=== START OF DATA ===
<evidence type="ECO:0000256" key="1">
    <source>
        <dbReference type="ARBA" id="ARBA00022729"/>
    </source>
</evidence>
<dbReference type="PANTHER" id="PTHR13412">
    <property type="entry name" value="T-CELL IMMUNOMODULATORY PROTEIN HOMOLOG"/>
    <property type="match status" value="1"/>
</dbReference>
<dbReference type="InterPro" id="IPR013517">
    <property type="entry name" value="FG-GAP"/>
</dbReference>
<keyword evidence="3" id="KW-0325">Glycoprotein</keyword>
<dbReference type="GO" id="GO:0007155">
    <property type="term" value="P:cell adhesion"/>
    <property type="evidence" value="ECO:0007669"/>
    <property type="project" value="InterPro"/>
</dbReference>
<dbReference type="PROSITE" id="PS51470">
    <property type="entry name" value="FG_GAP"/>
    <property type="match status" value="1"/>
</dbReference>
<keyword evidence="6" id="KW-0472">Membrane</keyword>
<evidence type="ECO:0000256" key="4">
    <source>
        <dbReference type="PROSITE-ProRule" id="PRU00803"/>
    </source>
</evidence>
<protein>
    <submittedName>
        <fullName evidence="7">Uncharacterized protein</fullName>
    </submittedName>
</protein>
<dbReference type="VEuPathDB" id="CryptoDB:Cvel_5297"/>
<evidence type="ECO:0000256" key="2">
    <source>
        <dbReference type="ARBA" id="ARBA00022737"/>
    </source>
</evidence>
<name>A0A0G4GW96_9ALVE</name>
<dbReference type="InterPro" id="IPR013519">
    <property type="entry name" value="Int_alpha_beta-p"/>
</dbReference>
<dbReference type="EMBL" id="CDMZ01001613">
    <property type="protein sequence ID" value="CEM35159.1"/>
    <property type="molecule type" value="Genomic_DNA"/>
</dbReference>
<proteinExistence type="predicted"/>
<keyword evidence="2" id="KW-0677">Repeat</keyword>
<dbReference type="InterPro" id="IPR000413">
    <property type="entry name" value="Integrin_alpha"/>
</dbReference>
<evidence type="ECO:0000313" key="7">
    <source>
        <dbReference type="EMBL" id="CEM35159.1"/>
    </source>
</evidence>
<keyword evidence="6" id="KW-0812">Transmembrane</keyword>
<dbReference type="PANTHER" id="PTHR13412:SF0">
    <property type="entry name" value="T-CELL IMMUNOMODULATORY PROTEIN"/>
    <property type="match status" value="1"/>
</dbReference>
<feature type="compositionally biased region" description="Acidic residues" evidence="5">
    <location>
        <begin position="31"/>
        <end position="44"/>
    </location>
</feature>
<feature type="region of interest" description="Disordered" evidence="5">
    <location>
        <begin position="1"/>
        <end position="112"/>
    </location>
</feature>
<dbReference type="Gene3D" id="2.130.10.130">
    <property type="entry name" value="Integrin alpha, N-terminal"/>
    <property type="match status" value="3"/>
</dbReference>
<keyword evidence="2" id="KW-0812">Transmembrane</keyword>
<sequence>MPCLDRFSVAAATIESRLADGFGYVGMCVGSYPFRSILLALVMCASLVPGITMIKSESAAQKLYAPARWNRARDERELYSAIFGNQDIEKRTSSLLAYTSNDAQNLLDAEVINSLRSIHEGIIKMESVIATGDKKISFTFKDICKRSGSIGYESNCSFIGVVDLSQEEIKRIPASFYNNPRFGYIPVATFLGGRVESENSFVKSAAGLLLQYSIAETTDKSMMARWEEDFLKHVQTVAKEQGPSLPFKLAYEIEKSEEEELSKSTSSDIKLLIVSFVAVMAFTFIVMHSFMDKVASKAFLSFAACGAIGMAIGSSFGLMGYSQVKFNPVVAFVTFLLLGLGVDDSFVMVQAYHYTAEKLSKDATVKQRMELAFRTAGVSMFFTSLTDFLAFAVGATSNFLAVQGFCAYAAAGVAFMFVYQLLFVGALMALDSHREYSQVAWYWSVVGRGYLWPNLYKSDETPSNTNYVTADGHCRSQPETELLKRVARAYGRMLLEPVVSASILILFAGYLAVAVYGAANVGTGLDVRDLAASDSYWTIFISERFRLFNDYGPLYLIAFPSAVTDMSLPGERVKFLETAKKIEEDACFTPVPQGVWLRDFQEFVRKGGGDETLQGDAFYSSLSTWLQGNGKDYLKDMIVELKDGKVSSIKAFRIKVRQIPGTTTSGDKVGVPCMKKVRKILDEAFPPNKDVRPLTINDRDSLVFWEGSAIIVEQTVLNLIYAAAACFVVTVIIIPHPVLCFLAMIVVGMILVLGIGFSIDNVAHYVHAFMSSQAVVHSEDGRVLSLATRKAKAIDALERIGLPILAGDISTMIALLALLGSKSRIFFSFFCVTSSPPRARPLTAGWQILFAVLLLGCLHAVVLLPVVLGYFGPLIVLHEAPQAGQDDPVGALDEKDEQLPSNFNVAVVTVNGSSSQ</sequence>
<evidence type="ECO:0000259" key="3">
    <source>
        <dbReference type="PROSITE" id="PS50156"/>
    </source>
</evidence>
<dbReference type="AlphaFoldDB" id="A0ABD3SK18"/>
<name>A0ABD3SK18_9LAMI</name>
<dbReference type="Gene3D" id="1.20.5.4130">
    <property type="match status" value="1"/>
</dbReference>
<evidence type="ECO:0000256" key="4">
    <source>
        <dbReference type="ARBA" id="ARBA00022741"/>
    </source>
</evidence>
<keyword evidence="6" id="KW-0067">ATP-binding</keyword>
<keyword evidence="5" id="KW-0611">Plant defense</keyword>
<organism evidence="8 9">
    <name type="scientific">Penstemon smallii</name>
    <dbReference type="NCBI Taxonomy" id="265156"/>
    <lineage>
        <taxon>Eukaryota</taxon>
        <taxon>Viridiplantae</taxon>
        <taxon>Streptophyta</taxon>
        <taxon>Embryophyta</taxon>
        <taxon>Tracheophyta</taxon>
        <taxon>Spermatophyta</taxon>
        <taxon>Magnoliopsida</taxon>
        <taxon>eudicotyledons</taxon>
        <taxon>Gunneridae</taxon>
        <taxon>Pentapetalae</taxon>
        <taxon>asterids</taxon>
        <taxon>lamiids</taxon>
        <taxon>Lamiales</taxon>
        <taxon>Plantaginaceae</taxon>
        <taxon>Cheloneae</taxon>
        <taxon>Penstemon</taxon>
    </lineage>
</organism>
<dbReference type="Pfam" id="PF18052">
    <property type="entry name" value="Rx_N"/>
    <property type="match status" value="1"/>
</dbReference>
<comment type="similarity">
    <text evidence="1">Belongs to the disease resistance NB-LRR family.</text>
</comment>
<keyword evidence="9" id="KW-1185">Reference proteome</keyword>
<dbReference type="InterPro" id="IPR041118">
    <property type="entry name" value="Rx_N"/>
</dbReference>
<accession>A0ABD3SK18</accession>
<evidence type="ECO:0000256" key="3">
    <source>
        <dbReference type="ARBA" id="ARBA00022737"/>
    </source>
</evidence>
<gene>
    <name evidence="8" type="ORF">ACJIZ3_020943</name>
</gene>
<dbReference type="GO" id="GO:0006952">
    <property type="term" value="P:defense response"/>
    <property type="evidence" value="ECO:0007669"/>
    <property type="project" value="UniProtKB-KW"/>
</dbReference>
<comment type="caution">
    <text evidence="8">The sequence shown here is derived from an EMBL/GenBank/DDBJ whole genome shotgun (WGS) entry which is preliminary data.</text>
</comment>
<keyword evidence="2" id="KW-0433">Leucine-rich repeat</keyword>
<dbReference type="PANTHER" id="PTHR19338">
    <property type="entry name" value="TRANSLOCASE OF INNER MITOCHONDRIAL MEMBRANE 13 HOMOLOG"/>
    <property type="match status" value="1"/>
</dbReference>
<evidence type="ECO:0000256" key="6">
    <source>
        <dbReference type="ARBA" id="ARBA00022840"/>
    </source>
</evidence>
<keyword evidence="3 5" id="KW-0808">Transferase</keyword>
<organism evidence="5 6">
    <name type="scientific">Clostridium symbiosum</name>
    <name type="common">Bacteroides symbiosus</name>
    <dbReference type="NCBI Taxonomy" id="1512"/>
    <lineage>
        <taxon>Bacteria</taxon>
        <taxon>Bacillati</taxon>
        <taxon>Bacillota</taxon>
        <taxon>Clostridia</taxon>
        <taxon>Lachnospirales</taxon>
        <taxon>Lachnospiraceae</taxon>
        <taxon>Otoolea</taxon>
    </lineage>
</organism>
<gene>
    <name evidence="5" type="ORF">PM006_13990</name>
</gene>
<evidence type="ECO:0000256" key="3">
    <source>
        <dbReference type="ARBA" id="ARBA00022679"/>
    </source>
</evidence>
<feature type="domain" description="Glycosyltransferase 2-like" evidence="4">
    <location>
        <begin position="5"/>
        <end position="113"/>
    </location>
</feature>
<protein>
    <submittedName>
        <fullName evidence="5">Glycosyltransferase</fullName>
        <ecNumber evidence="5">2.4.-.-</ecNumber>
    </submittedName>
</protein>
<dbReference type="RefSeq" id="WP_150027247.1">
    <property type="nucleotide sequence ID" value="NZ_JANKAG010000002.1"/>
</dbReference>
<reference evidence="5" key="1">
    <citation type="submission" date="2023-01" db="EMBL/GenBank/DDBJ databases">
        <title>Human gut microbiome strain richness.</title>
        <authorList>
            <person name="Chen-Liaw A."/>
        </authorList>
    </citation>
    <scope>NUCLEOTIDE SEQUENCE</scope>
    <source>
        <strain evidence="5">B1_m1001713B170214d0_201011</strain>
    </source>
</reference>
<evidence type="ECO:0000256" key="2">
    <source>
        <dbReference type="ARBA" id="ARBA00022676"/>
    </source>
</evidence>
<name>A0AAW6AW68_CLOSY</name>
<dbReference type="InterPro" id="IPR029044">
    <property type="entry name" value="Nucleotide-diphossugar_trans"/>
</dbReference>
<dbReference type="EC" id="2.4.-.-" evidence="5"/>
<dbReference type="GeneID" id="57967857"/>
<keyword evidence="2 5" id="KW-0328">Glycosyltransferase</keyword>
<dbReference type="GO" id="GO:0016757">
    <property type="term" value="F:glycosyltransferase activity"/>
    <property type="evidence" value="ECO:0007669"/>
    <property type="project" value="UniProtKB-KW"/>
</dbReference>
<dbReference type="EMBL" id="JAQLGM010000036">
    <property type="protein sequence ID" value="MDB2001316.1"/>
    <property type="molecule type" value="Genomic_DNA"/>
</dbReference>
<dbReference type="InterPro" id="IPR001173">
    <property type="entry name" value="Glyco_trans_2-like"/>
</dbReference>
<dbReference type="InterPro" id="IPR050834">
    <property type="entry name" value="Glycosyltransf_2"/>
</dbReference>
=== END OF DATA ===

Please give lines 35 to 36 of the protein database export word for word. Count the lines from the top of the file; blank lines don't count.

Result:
<evidence type="ECO:0000256" key="2">
    <source>